NICE Appraisals: Rare Diseases Treatments

Part of Backbench Business - Services for People with Autismbackbench Business – in the House of Commons at 4:48 pm on 21st March 2019.

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Photo of Steve Brine Steve Brine The Parliamentary Under-Secretary for Health and Social Care 4:48 pm, 21st March 2019

Indeed, Mr Deputy Speaker; some people just cannot help themselves.

NICE operates two separate programmes for the assessment of new medicines. First, there is a technology appraisal programme through which NICE assesses the vast majority of new medicines. Secondly, as has been said, there is a highly specialised technologies, or HST, programme that is reserved for the evaluation of very high-cost drugs for the treatment of the very small number of patients in England treated in a handful of centres in the NHS. Decisions on whether a medicine should be routed to NICE’s mainstream technology appraisal, or the HST programme are taken through an established topic selection process that includes consideration against published criteria and engagement with a wide range of stakeholders. When NICE recommends a drug for use through either route, NHS organisations are legally required to provide funding so that it is made available to patients.

Today, we have heard concerns that NICE’s technology appraisal programme is not suited to the assessment of medicines for rare diseases, with some calls for individual drugs to be assessed through the HST programme instead. We have also heard calls for a third appraisal route for rare diseases not eligible for the HST programme. I have listened very carefully to all of them and will reflect on them all. There is some sense in a lot of what has been said. Indeed, over the last 20 years, NICE has made positive recommendations in 75% of its appraisals of orphan medicines. By comparison, NICE recommends around 80% of medicines for more common diseases.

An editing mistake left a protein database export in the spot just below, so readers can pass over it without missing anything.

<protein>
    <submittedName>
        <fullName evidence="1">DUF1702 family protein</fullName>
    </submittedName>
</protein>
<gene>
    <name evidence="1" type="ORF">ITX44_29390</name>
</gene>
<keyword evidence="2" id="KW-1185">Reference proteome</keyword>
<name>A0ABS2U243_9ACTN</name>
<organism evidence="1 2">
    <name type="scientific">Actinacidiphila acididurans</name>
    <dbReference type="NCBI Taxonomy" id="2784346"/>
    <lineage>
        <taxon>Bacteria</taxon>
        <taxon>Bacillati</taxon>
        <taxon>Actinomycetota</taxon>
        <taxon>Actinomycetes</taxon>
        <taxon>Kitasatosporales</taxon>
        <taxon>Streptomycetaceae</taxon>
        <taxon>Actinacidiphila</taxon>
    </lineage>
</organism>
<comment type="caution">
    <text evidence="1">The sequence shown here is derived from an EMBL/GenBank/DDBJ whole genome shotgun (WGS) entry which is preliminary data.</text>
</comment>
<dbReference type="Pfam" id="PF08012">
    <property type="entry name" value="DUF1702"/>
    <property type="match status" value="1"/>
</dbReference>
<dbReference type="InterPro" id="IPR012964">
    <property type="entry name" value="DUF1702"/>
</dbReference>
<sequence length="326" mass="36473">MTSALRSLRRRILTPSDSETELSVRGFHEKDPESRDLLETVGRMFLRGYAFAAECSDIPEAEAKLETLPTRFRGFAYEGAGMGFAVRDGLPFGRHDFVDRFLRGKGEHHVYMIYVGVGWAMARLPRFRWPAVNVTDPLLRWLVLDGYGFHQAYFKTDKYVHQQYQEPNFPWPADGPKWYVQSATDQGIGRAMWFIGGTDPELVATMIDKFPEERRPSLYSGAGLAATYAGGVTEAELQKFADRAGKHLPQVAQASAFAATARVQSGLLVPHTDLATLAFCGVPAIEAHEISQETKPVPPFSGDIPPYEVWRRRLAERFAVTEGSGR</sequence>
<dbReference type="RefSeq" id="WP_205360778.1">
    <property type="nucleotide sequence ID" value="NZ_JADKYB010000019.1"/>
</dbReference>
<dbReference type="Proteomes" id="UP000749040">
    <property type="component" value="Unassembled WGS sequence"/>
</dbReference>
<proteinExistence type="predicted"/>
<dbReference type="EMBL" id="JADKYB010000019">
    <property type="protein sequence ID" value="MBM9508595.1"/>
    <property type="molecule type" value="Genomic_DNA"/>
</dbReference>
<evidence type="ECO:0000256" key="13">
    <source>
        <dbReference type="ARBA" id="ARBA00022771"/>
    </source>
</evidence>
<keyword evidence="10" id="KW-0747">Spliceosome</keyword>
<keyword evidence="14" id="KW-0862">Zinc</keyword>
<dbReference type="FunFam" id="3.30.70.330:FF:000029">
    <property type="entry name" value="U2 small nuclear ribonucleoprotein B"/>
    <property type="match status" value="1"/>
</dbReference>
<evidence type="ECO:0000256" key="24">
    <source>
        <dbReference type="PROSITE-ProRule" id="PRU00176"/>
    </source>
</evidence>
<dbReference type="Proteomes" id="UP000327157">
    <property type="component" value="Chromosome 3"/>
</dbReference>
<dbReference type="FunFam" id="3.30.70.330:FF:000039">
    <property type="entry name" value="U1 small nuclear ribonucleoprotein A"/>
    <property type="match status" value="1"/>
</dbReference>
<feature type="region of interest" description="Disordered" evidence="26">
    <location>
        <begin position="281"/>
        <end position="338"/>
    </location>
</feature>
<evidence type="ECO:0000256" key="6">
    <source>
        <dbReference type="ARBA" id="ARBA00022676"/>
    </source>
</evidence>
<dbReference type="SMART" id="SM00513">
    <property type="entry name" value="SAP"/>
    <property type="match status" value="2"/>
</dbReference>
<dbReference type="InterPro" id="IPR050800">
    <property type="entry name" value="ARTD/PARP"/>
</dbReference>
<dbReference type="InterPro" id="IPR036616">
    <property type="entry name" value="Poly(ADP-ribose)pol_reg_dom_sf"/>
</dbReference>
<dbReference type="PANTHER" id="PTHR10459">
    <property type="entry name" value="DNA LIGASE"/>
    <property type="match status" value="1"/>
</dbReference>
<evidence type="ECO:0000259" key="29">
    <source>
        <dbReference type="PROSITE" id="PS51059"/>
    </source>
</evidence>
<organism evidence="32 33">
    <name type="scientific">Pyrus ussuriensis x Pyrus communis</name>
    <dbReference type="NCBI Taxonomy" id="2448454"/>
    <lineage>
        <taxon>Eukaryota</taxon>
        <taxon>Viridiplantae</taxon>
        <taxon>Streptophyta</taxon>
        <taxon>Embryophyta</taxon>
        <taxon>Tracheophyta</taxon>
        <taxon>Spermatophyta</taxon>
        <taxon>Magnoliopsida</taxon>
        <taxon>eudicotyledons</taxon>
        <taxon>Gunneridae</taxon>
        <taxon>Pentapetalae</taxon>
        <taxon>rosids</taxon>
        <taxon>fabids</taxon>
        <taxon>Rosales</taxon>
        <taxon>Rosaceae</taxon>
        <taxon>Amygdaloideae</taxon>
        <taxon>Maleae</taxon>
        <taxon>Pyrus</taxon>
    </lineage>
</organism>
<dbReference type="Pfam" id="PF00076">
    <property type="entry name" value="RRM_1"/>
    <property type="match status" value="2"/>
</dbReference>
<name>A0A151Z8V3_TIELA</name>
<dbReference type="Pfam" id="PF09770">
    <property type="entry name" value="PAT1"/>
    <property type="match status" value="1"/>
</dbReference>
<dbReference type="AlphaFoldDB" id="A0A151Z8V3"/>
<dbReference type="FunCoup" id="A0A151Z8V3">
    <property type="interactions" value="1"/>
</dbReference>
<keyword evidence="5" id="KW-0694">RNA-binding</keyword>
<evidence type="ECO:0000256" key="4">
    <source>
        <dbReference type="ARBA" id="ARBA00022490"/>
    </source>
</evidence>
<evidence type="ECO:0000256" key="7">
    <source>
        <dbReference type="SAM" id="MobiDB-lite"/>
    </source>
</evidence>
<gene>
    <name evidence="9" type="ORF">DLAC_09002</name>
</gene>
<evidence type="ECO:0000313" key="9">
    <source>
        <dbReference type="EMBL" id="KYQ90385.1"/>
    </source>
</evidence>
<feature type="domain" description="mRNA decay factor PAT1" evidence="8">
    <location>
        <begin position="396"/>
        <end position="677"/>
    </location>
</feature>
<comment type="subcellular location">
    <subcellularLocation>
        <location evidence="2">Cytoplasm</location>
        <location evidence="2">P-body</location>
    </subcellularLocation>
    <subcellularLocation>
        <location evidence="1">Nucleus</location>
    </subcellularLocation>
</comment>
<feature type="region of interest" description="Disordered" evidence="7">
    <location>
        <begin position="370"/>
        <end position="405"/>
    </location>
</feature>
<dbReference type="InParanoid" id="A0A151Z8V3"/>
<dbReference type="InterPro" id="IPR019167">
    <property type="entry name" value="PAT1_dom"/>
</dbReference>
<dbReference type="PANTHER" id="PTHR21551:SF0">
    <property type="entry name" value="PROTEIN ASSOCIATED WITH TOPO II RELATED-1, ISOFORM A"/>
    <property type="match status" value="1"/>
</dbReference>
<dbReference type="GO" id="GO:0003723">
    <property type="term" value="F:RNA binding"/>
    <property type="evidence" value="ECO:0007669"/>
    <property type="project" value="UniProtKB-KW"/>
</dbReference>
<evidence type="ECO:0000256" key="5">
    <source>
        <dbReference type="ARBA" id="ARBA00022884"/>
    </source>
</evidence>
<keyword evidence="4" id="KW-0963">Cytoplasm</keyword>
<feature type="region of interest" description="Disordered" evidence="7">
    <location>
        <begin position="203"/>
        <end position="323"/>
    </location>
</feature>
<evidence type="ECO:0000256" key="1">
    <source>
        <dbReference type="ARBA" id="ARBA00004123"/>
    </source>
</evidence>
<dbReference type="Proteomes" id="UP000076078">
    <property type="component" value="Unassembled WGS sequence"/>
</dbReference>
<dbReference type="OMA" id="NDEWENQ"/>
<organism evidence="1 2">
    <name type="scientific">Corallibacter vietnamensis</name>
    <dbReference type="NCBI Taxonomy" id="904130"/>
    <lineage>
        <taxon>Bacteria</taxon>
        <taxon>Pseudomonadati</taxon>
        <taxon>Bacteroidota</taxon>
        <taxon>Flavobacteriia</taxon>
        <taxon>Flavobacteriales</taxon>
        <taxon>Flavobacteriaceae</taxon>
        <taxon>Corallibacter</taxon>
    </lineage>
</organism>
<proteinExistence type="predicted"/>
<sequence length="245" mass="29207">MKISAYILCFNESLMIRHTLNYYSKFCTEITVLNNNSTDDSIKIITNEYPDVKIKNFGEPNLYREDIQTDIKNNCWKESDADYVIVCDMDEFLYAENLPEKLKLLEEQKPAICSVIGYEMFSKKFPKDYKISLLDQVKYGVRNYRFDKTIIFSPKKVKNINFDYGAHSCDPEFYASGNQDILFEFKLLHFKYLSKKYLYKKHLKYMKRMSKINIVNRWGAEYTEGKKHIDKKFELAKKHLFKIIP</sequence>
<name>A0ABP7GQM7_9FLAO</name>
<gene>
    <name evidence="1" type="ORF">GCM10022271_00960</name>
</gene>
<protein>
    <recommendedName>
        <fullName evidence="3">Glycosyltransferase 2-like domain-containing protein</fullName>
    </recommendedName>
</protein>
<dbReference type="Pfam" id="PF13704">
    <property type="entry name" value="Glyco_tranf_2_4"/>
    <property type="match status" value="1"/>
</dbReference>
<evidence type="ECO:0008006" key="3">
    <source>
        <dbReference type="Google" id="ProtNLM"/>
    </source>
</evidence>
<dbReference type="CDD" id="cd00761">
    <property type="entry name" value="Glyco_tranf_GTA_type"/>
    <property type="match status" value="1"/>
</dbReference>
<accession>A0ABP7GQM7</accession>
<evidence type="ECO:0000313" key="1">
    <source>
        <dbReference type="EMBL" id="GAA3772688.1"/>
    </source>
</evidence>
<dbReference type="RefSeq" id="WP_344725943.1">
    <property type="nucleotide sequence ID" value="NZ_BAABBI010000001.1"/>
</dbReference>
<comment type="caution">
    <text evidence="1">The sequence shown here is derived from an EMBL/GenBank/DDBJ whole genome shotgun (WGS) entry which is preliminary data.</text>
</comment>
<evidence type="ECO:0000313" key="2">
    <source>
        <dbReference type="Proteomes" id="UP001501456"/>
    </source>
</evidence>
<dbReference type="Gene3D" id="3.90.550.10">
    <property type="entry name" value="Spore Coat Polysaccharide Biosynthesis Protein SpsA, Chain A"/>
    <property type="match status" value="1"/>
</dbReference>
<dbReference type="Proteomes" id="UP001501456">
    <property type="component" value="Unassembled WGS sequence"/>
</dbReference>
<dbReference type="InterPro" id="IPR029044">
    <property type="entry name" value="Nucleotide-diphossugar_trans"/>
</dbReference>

I shall give the House two recent examples, because of course we only ever hear about the examples that are stuck or refused. NICE has been able to recommend orphan medicines for neuroblastoma, a cancer of the nerve cells that affects children—this has been widely welcomed—and for primary biliary cirrhosis, a progressive liver disease. Moreover, through its HST programme, NICE has to date been able to recommend a further eight medicines for NHS patients outside of the standard appraisal route. In each case, NICE’s recommendation is subject to a managed access agreement negotiated between the drug company and NHS England.

There will always be cases where NICE is unable to recommend a medicine because the price set by the company does not reflect the benefits that it brings. That is a fact. Hon. Members have of course spoken about the rare diseases of people in their constituencies—they are doing their job—but NICE is an independent body and it should be allowed to develop its guidance free from politicians. The hon. Member for Heywood and Middleton said that that was her initial instinct before she became a politician. That is the foundation of NICE’s reputation as a world leader in its field, and it is in the best interests of patients that it does that.